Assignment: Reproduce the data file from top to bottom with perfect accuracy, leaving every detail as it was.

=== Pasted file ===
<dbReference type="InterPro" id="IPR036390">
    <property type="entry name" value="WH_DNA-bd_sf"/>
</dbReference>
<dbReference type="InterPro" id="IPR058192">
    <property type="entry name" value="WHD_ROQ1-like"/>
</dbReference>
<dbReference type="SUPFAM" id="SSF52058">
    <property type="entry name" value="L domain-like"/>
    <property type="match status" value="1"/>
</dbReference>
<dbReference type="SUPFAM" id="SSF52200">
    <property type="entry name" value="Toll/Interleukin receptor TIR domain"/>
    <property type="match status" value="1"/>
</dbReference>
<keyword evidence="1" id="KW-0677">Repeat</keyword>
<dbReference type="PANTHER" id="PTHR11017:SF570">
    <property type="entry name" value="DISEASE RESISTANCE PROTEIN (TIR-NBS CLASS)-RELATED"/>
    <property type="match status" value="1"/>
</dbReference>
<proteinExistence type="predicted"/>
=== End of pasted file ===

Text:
<dbReference type="InterPro" id="IPR036390">
    <property type="entry name" value="WH_DNA-bd_sf"/>
</dbReference>
<dbReference type="InterPro" id="IPR058192">
    <property type="entry name" value="WHD_ROQ1-like"/>
</dbReference>
<dbReference type="SUPFAM" id="SSF52058">
    <property type="entry name" value="L domain-like"/>
    <property type="match status" value="1"/>
</dbReference>
<dbReference type="SUPFAM" id="SSF52200">
    <property type="entry name" value="Toll/Interleukin receptor TIR domain"/>
    <property type="match status" value="1"/>
</dbReference>
<keyword evidence="1" id="KW-0677">Repeat</keyword>
<dbReference type="PANTHER" id="PTHR11017:SF570">
    <property type="entry name" value="DISEASE RESISTANCE PROTEIN (TIR-NBS CLASS)-RELATED"/>
    <property type="match status" value="1"/>
</dbReference>
<proteinExistence type="predicted"/>